Statement of the VNHRN’s Chairman at the meeting with the President and the Vice-President of the United States on May 29, 2007



This Statement was addressed to President Bush and Vice-President Cheney by Mr. Nguyen Minh Le, Chairman of VNHRN during the meeting at the White House to discuss Vietnamese democracy and human rights on May 29, 2007.



Mr. President:


The Vietnam Human Rights Network (VNHRN) believes that democratic countries instinctively respect human rights, and as a result, can co-exist peacefully. As democratic countries, Vietnam and China can be major contributors to a stable Asia and this is in our country’s interest. VNHRN believes that a future fourth wave of democratization in Southeast Asia will take place in Vietnam with a likely effect on China as The Economist magazine in its issue of May 19, 2007 has said. VNHRN believes that U.S. can advance its interests by fostering the democratization of Vietnam and possibly benefiting from this domino effect.


Since your visit in November 2006, Vietnam has brutally suppressed democracy activists, jailing over 20 of them. It has banned or sought to control religion. An independent press does not exist and the economic gap between the rich and poor and city dwellers and residents of the countryside keeps unjustifiably widening.


VNHRN believes that members of the Bloc 8406, the Alliance for Democracy and Human Rights, the People’s Democratic Party, the Progression Party, the For The People Party and many other democracy activists in Vietnam are that country’s true patriots. The Vietnam Government continues to show indifference, arrogance and ignorance toward their constructive voices and the world’s opinion. It utilizes naked forces and various ruses in order to disband democratic organizations. As a result, some of the democracy activists are in jail, some are permanently watched, some are forced into submission and some have taken refugee in Cambodia.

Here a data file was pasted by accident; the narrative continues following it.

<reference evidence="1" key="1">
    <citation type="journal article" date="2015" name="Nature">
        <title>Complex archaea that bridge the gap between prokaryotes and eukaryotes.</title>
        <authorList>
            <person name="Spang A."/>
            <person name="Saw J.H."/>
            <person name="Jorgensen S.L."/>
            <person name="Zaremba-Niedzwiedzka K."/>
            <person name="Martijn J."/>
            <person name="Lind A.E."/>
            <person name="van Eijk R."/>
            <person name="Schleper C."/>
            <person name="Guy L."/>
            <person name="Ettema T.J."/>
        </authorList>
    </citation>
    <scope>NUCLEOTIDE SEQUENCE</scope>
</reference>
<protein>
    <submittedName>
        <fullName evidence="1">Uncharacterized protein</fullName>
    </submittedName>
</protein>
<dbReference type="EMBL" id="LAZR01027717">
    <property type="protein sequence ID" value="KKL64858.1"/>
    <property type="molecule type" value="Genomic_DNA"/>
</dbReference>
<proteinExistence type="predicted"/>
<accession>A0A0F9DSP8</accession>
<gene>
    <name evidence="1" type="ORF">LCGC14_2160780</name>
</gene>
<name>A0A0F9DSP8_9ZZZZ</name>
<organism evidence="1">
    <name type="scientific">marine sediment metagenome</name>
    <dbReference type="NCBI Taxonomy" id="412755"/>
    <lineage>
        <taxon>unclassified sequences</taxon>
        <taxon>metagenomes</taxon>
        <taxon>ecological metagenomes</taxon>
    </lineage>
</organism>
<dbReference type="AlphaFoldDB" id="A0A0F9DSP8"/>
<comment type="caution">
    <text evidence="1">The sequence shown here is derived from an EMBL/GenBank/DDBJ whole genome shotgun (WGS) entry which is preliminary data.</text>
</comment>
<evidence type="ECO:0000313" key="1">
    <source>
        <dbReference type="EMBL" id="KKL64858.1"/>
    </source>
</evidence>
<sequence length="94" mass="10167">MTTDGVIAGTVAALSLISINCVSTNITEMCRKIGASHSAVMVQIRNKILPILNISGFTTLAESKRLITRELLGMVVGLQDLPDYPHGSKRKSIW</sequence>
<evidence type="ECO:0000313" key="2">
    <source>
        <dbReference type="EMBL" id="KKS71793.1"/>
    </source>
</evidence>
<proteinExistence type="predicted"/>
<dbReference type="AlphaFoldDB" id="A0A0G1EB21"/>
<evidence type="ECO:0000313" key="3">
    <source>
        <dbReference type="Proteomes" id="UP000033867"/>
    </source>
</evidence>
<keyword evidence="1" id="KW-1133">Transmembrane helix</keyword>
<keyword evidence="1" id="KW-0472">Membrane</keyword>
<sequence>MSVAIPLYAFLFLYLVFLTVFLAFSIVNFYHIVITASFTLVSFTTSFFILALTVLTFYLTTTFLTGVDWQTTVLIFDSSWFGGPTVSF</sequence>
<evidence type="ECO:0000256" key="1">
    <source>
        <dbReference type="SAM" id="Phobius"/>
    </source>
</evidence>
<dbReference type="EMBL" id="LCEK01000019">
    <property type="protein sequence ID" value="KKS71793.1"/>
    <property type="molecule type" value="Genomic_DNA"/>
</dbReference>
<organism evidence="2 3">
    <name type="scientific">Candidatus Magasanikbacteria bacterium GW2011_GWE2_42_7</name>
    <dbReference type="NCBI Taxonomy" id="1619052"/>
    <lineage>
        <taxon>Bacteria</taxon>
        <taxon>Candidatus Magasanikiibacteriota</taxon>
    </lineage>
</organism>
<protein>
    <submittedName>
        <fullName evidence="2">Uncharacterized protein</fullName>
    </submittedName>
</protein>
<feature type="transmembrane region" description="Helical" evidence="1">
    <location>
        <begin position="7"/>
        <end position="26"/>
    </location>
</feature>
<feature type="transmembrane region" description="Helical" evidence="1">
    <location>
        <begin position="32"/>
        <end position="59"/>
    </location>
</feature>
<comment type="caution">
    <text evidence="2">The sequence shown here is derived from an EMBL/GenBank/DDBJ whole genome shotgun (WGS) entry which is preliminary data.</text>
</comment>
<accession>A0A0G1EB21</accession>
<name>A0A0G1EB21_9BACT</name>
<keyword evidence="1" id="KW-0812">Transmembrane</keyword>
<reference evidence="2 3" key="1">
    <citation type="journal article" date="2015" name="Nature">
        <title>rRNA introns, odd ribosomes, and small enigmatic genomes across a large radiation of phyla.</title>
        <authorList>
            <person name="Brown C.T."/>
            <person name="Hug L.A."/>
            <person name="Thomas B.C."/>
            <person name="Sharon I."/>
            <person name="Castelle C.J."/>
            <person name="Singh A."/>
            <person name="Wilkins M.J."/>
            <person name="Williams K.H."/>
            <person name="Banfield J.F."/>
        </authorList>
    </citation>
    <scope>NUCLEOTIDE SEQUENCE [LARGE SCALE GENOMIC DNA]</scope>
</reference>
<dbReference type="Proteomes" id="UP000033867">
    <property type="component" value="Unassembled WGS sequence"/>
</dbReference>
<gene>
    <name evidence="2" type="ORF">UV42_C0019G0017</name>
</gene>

VNHRN believes that Vietnam is eager to become a new beneficiary of the U.S. Generalized System of Preferences (GSP) program. Its rules require that a country must provide reasonable and effective protection to U.S. intellectual property rights, respect worker rights, and other statutory concerns.


VNHRN believes that unfair trade encourages Vietnam to violate human rights. While Vietnam enjoys the privilege of freely exporting all forms of print and audio-visual media to the U.S., it limits these imports from the U.S. into Vietnam.


Therefore, VNHRN would like to recommend the followings actions:


1. Insist that Vietnam release all political and religious prisoners before developing further business and military ties between the two countries, including Messrs. Nguyen Vu Binh, Le Quoc Quan, Nguyen Van Ly, Nguyen Van Dai, and Miss Le Thi Cong Nhan.


2. Put Vietnam back into the List of Countries of Particular Concern (CPC) for its gross violations of human rights and religious freedom, especially of the Protestant Montagnards, The United Buddhist Church of Vietnam, and The Hoa Hao Buddhist Church.


3. Condition your support for Vietnam to be a non-permanent member of the Security Council on Vietnamese respect of the rights of free press, free speech and freedom of assembly.


4. Direct the U.S. Trade Representative and other relevant bodies to be vigilant to ensure that Hanoi meet its commitments, such as those made to join the WTO. On the occasion of the forthcoming renewal of the US-VN Bilateral Trade Agreement at the end of this year (2007) the U.S. should firmly demand that Vietnam abolish unfair trade practices.

5. Demand Hanoi
to recognize and respect independent labor unions to protect workers’ rights. Direct all aid-related agencies to have a contingent program to protect certain human rights relating to this aid.


6. Foster civil society by supporting financially and directly the independent NGOs operating inside Vietnam to help them work without hindrance from the Vietnam government.


7. Encourage a system of checks and balances in Vietnam and separate, equal and independent branches of government without any party above them.


8. Persuade the U.N. to have a permanent Human Rights Rapporteur in Vietnam.


9. Establish a regular meeting schedule, between the Administration and the Vietnamese-American human rights and democracy activists, and support a Vietnamese-American -run think tank on! Vietnam in the U.S. capable of functioning as a buffer between two cultures and languages.


VNHRN would be very glad to furnish additional detailed information and recommendations upon request.


Respectfully yours,




“Robert” Nguyen Le



Vietnam Human Rights Network
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